YAP plays well-known and fundamental roles in mechanosensing and mechanotransduction (Dupont et al., 2011), and its accumulation in the nucleus is characteristic of a mechano-activated phenotype. It was recently reported that the nuclear accumulation of YAP can result from direct force application to the nucleus (Elosegui-Artola et al., 2017). Moreover, YAP nuclear accumulation during mechanical priming has been found to correlate with increased expression and nuclear localisation of runt-related transcription factor 2 (RUNX2) and biased hMSC differentiation towards the osteogenic lineage in a bipotential (osteogenic/adipogenic) medium, which could have important implications in tissue engineering (Yang et al., 2014).

MRTF-A has been shown to act through the SRF to bind to the CArG box on the miR-21 promoter, increasing miR-21 transcription. MiR-21 is a fibrosis-associated miRNA (fibro-miR) that has been found to be upregulated in a variety of solid tumours. MiR-21 can modulate the phosphoinositide 3-kinase (PI3K)/Akt pathway (Caviglia et al., 2018; Jiang et al., 2010; von Erlach et al., 2018), which has a well-known oncogenic role (Aoki and Fujishita, 2017). Mechanical memory can also indirectly regulate PI3K/Akt activity through the cell morphology-dependent formation of lipid rafts. Through these mechanisms, parallel YAP and MRTF/SRF pathways provide a link between mechanotransduction, mechanical memory and cancer malignancy.

Changes in substrate stiffness can also be accomplished by using cells migrating on a substrate that presents a stiffness step: as cells migrate, they are exposed to a different substrate stiffness, resulting in spatiotemporal changes in substrate stiffness (Nasrollahi et al., 2017) (Fig. 2D). This method enables the dynamic analysis of cell migration velocity and mechanics, rather than analysing static cells. However, as cells have to migrate on a substrate with heterogeneous stiffness, they are exposed to combination of both spatial and temporal effects that could complicate the analysis of underlying mechanical memory. Nevertheless, by using such a platform, cancer cells were found to display persistent mechanical activation after cells migrated to a soft substrate (Nasrollahi et al., 2017). YAP accumulation was accompanied by higher expression of actin and phospho-myosin light chain (pMLC), as well as a larger FA area and faster migration of the leading edge, consistent with a mechano-active state (Nasrollahi et al., 2017).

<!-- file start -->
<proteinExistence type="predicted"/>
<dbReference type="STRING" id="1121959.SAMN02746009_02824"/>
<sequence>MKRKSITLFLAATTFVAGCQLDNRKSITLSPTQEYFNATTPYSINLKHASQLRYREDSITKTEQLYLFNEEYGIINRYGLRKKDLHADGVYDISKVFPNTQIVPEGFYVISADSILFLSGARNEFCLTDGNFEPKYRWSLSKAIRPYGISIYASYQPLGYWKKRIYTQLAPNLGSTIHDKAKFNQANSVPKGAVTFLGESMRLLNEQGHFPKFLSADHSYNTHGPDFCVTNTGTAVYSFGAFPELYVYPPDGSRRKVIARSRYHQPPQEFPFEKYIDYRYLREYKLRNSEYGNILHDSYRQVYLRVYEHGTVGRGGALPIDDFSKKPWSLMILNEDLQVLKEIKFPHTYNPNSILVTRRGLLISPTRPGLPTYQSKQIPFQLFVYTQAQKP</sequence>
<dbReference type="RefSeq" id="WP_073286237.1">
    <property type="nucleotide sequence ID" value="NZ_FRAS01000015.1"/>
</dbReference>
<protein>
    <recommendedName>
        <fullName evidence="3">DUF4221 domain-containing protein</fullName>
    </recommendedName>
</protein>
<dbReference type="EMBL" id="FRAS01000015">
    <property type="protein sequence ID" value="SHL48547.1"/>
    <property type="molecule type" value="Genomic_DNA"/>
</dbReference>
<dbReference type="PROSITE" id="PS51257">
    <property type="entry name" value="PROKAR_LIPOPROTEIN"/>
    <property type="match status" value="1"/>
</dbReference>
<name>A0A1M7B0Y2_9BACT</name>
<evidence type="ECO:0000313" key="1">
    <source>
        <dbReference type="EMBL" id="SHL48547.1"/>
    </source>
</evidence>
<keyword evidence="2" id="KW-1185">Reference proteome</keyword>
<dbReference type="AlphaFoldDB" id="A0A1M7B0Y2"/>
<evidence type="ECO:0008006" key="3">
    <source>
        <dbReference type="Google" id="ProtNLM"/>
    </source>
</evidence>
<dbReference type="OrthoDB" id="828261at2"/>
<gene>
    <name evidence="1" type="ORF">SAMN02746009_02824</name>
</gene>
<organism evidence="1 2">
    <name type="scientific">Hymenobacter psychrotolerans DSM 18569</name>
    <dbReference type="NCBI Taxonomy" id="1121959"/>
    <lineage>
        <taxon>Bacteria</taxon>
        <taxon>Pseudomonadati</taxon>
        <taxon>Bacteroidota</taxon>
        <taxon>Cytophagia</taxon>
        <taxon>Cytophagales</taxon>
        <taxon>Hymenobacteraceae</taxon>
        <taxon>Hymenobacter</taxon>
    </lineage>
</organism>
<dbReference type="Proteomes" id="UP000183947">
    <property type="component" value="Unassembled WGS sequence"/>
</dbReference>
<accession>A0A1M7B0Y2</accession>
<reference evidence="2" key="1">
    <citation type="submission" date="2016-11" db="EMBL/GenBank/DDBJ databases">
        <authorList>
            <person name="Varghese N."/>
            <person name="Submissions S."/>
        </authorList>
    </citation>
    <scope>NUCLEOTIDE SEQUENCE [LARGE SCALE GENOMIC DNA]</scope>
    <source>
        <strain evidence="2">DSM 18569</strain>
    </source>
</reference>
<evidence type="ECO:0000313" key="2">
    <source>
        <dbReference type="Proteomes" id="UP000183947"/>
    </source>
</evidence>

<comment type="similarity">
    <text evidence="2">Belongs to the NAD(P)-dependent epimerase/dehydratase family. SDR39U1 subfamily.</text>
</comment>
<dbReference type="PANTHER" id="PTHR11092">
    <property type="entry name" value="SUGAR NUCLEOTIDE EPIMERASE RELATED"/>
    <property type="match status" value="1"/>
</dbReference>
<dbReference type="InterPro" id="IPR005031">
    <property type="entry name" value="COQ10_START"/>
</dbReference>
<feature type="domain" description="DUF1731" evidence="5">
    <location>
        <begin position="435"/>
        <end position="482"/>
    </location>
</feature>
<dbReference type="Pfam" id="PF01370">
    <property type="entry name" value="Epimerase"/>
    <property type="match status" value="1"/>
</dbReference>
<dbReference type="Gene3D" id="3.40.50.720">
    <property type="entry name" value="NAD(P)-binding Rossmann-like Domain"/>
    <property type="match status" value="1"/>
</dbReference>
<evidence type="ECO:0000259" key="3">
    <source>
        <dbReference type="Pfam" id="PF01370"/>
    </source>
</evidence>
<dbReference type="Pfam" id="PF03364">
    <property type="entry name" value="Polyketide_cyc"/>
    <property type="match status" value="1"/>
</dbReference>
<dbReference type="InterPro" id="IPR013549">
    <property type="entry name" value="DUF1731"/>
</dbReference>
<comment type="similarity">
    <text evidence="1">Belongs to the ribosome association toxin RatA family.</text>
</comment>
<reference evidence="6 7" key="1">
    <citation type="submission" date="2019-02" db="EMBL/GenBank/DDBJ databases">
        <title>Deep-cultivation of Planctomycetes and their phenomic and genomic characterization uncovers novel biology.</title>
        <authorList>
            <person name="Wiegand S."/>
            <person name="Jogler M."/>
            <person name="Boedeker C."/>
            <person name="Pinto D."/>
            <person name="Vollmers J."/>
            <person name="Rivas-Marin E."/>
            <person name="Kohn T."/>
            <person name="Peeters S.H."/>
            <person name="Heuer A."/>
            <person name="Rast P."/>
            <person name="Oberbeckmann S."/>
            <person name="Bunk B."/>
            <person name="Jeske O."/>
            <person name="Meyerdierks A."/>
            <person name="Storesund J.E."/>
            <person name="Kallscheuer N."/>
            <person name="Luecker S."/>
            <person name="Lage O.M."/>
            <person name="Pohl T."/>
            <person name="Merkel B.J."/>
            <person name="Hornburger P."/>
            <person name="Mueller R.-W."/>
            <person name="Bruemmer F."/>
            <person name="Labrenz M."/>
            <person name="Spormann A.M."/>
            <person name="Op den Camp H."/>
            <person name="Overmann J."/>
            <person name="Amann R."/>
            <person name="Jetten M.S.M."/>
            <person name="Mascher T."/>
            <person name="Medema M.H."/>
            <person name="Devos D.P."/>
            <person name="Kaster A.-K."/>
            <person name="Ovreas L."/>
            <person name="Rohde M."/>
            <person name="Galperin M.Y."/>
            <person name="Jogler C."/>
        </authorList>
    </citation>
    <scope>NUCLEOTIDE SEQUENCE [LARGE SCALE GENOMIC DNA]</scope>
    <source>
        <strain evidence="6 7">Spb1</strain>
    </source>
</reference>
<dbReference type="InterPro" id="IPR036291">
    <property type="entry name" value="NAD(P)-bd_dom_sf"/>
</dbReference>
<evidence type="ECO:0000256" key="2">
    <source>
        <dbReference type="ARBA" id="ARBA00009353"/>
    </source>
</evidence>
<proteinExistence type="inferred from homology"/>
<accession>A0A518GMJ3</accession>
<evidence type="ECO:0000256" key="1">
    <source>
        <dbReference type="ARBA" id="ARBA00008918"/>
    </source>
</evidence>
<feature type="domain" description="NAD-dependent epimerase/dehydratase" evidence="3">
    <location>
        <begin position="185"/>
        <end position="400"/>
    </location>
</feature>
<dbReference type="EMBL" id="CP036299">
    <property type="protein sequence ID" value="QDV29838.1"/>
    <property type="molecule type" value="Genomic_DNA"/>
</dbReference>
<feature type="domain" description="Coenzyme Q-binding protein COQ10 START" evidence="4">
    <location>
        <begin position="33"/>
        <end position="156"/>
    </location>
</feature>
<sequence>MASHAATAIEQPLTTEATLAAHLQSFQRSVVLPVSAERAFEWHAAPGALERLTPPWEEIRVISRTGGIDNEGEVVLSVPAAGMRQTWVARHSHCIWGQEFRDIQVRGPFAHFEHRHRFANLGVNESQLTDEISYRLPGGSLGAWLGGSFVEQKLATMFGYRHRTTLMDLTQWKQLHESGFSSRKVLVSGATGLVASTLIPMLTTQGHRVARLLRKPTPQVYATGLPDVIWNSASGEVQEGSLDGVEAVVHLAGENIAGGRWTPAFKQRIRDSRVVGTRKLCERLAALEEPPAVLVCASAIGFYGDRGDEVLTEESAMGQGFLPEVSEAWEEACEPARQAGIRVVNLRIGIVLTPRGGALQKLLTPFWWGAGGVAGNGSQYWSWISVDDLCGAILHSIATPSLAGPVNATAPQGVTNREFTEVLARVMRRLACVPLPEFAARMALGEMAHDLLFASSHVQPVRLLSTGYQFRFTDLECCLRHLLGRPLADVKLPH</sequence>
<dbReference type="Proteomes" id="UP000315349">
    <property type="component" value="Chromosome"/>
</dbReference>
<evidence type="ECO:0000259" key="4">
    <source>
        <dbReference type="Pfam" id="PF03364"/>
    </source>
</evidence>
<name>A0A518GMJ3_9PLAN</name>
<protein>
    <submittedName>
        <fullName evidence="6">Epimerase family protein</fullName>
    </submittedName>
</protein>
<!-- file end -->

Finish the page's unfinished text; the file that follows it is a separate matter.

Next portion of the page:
Mechanical memory is critical both to the understanding of cell biology and to its application in tissue engineering. For instance, the persistent mechanical activation of myofibroblasts could contribute to the self-sustenance of fibrosis and could potentially compromise the success of antistromal therapies that target the fibrotic ECM. Similarly, novel anti-stromal therapies should aim at disrupting the mechanical memory pathways to prevent relapse. Mechanical memory is also crucial in tissue engineering, where mechanical pre-conditioning could be critical to control cell function in the biomaterial scaffold.

Switchable hydrogels are a subset of dynamic hydrogels that are amenable to both photo-crosslinking and photodegradation; they can be either softened or stiffened, depending on the trigger and can also revert from one state to the other (Lee et al., 2018b; Rosales et al., 2015, 2017). Switchable hydrogels are an ideal platform to study mechanical memory, since the cellular response to both softening and stiffening can be analysed using the same substrate without changing the chemical composition of the hydrogel. Azobenzene-based hydrogels are some of the most common photo-switchable hydrogels, but they still require cytotoxic levels of UV irradiation (Lee et al., 2018b) To overcome this limitation, systems that are responsive to two different bands of visible light (Zhao et al., 2018), or that incorporate near-infrared (NIR)-responsive nanoparticles (Mandl et al., 2018), have been developed. As an alternative to photoresponsive hydrogels, switchable substrates have also been generated using other ‘smart hydrogels’, including pH-responsive (Yoshikawa et al., 2011), enzyme-activated (Liu et al., 2017), temperature-responsive (Uto et al., 2014) or redox-switchable (Fadeev et al., 2018) hydrogels.

Switchable substrates have been used to study the dynamic response of cells to changes in their microenvironment. For instance, hMSCs on stiff hydrogels exhibit a decrease in nuclear YAP upon softening of the substrate, but recover initial nuclear YAP levels upon re-stiffening. Switchable hydrogels also offer a unique opportunity to study the response of cells to repeated stiffening–softening cycles that recapitulate the microenvironment of diseases characterised by repeated injuries, such as liver fibrosis (Caliari et al., 2016b; Kisseleva et al., 2012), atherosclerosis (Friedman et al., 1975) or cancer (Argyris, 1985).

Cells not only respond to the stiffness of their environment, the distribution of mechanical and biochemical cues within the 3D space of the ECM is also a fundamental regulator of cell polarisation, migration, and shape, which in turn modulates the biomechanical interaction between the cell and its microenvironment and, ultimately, directs cell function. Such patterning can broadly take two forms: (1) spatial patterning of biochemical cues, for example adhesion ligands, and (2) development of quasi-3D topographical features (3D topographical features in a 2D culture substrate). The former aims at spatially controlling cell attachment, morphology and migration, while the latter focuses on mimicking the complex nanotopography of the native ECM.